Do you turn to food for comfort whenever you are upset, angry, stressed, bored, exhausted or lonely? There is a difference between mouth hunger and stomach hunger. Your emotions have an unbelievable power to influence your food choice.
Comfort eating does not fix emotional problems. Although it may make you feel better, it is just a temporary fix and will lead to you overeating the wrong food. You get trapped in an unhealthy cycle where the real problem is not addressed and you also feel guilty for overeating. So how do you stop comfort eating? Let’s take a look…
Here are 8 tips on how to stop comfort eating even when your whole world crumbles
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1) Identify your triggers
Identifying the triggers that make you overeat is the first step on how to stop comfort eating. One effective way is to start taking note of the reasons why you eat. Keep a journal of your emotions just before eating and what you eat. This will help you identify emotional-related food triggers. It will help you learn how to deal with them effectively so you are not eating in response to how you feel but when you are genuinely hungry.
Taking time to eat and enjoy your food as a pleasure in itself and not to cure your emotions is another tip on how to stop comfort eating. Do not eat in front of the TV, computer or laptop. Make your meal time a special occasion. Focus on how the food feels and tastes in your mouth. Do not feel guilty about the food you eat. Really enjoy your moment of eating.
3) Manage your stress
Managing your stress is another effective tip on how to stop comfort eating. There is an emotional connection between stress and food. A study found that women who experience chronic work stress , who are burn out were more vulnerable to emotional comfort eating (1).
Chronic stress has an impact on your cortisol level, the stress hormone. An increase in cortisol makes you crave sugary fatty food.
Recalling joyful moments in your life can help to release stress and prevent you from turning to food for comfort. Abdominal breathing exercise, meditation and yoga are also additional ways to help reduce stress.
4) Get enough sleep
Getting enough sleep is another important tip on how to stop comfort eating. The importance of sleep cannot be underestimated. A study found that if you do not have enough sleep, you may also eat too much(2). Researchers found that lack of sleep was associated with an increase in the levels of the hormone leptin and a decrease in the level of the hormone ghrelin which can lead to overeating.
It is important for you to set a sleep schedule and stick to it. Tiredness can lead to you eating unhealthy food.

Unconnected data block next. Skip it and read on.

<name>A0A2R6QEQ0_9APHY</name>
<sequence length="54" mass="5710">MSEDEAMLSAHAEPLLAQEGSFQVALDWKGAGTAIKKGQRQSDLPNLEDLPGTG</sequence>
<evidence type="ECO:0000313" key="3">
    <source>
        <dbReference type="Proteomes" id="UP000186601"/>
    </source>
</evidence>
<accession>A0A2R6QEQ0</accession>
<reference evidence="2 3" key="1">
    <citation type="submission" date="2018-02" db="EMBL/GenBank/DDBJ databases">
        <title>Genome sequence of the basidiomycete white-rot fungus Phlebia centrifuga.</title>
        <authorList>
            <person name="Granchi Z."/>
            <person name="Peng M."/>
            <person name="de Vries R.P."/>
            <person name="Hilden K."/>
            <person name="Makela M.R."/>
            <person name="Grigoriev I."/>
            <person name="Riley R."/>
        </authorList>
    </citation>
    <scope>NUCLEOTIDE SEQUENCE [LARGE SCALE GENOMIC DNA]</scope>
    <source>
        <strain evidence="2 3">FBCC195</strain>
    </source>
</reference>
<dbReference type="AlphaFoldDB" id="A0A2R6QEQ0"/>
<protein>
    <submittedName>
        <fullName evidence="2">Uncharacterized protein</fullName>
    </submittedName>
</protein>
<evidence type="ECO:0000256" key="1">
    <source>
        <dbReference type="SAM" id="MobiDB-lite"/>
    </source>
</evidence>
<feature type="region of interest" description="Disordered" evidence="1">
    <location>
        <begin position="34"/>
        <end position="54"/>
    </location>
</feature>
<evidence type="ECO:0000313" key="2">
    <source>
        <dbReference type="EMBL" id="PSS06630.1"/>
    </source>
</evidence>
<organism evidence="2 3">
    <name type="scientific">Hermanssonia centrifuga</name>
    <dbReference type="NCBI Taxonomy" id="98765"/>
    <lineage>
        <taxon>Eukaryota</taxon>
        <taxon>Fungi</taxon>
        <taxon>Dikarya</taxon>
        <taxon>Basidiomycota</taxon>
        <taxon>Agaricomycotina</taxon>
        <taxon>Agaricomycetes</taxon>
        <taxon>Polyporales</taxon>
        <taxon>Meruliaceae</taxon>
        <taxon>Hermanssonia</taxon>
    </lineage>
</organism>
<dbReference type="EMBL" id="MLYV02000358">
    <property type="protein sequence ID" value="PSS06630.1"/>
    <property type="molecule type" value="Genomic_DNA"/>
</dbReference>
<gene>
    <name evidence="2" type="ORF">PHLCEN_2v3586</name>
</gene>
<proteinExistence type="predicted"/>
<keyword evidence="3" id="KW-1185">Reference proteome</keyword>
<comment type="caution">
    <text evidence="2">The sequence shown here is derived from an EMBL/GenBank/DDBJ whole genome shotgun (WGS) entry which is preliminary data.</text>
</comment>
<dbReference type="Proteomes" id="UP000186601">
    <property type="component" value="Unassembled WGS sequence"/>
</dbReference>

5)Learn to love yourself
Getting rid of all negative self talk is another effective tip on how to stop comfort eating. Affirm yourself positively. Tell yourself you are lovable just the way you are and see yourself as lovely.
6) Pamper yourself
Make time to pamper yourself. Being aware that you deserve to look after yourself is another tip on how to stop comfort eating. Identify what helps you to relax and gives you pleasure. If your life is so fun-filled, there will be no time for comfort eating.
7) Get rid of any temptation
What type of food do you have in your refrigerator and cupboard? Not keeping supplies of comfort foods that are hard to resist in your refrigerator and cupboard is another effective tip on how to stop comfort eating. Plan ahead and try not to go shopping when you feel angry, bored or are lonely until you are sure your emotions are stable.
8) Have a support network
Having a network of friends and family to support you is another tip on how to stop comfort eating. You can also join support groups and meet other people with related problems.
Comfort eating can be dangerous to your health and weight loss efforts. It only serves as a distraction to potentially curb the underlying emotional issue. You have to learn how to manage the discomforts in life and deal with uncomfortable feelings. Make it your goal to get comfortable with discomfort.
Consider getting professional help if you cannot control comfort eating on your own.
1) Nevanpera NJ, Hopsu L, Kuosma E, Ukkola O, Uihi J, Laitinen JH (2012) Occupational burnout, eating behaviour and weight among working women, American Journal of Clinical Nutrition, 95: 934-943. doi:10.3945/ajcn.111.014191. Epub 2012 Feb 29.
2)ScienceDaily (2012) Lack of sleep may increase calorie consumption http://www.sciencedaily.com/releases/2012/03/120314170456.htm